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    ABSTRACT: HIV-1 and HIV-2 infections have important differences in epidemiology, clinical progression and transmission. Studies of the less transmissible and pathogenic HIV-2 have revealed some intriguing facts, indicating that it is less prone to replicate and perhaps can evoke a more efficient or long-lasting immune response than HIV-1 in the human host. Several crucial aspects of HIV-2 infection are still insufficiently characterised. However, there is now convincing evidence that plasma viral load is considerably lower for HIV-2 than for HIV-1, despite similar proviral (DNA) loads for the two viruses. There are reports on lower levels of apoptosis for HIV-2, possibly indicating a lower level of harmful immune activation. Several studies have also shown that vigorous HIV-2 specific immune responses can be detected, especially during the asymptomatic phase of HIV-2 infection. This includes humoral as well as cell-mediated immunity (CMI). The neutralising antibody response appears to be broader and the CMI may be more efficient for HIV-2 as compared to HIV-1. However, comparative studies in the same population groups on HIV-1 and HIV-2 immunity are scarce and difficult to perform. Nevertheless, by increasing our knowledge about how HIV-2 is contained to a higher degree than HIV-1, clinically as well as epidemiologically, we may gain knowledge that is useful in a wider perspective in our struggle to curb the devastating HIV/AIDS epidemic.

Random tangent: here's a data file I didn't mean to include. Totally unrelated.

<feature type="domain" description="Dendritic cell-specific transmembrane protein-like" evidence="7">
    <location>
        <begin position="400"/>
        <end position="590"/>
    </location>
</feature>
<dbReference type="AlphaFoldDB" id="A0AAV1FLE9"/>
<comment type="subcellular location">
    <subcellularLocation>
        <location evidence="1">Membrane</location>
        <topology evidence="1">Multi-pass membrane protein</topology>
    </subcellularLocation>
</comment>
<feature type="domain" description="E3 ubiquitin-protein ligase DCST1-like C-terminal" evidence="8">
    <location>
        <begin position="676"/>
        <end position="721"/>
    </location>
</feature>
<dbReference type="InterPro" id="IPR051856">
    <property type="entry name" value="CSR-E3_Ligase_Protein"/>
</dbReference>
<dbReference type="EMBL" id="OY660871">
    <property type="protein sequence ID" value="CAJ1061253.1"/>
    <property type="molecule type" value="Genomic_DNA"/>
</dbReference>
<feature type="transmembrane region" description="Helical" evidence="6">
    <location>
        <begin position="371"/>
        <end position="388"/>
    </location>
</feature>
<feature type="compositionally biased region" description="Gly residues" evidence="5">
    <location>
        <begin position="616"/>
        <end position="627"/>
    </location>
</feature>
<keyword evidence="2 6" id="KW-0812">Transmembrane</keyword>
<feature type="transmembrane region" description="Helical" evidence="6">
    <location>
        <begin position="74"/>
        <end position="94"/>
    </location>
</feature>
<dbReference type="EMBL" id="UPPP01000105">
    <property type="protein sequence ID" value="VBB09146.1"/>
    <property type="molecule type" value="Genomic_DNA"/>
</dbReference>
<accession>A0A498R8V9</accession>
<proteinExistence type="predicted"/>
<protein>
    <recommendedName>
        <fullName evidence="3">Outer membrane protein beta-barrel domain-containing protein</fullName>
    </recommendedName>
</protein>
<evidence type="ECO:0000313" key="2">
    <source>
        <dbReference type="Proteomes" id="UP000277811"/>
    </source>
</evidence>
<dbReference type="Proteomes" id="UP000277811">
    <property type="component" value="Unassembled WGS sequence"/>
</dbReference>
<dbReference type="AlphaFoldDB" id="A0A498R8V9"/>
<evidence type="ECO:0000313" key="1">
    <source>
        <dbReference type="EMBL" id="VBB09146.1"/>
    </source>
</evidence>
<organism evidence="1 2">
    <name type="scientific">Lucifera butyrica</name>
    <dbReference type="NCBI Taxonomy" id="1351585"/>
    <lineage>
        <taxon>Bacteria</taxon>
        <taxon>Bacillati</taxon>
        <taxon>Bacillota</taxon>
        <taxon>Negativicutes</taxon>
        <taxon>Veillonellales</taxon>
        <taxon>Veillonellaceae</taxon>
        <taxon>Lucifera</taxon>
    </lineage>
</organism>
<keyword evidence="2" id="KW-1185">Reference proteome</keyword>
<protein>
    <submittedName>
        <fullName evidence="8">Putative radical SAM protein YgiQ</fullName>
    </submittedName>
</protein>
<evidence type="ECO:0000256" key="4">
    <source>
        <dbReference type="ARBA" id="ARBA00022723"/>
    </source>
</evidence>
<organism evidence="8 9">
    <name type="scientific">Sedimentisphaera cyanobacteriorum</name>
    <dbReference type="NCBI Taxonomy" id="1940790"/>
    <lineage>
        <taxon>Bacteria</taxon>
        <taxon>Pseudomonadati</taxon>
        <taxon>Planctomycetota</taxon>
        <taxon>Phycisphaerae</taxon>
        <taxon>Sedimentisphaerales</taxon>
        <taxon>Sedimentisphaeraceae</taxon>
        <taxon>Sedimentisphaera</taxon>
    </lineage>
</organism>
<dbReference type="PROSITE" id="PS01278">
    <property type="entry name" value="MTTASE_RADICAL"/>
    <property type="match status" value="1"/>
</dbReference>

AIDS reviews 01/2001; 3(1). · 3.79 Impact Factor

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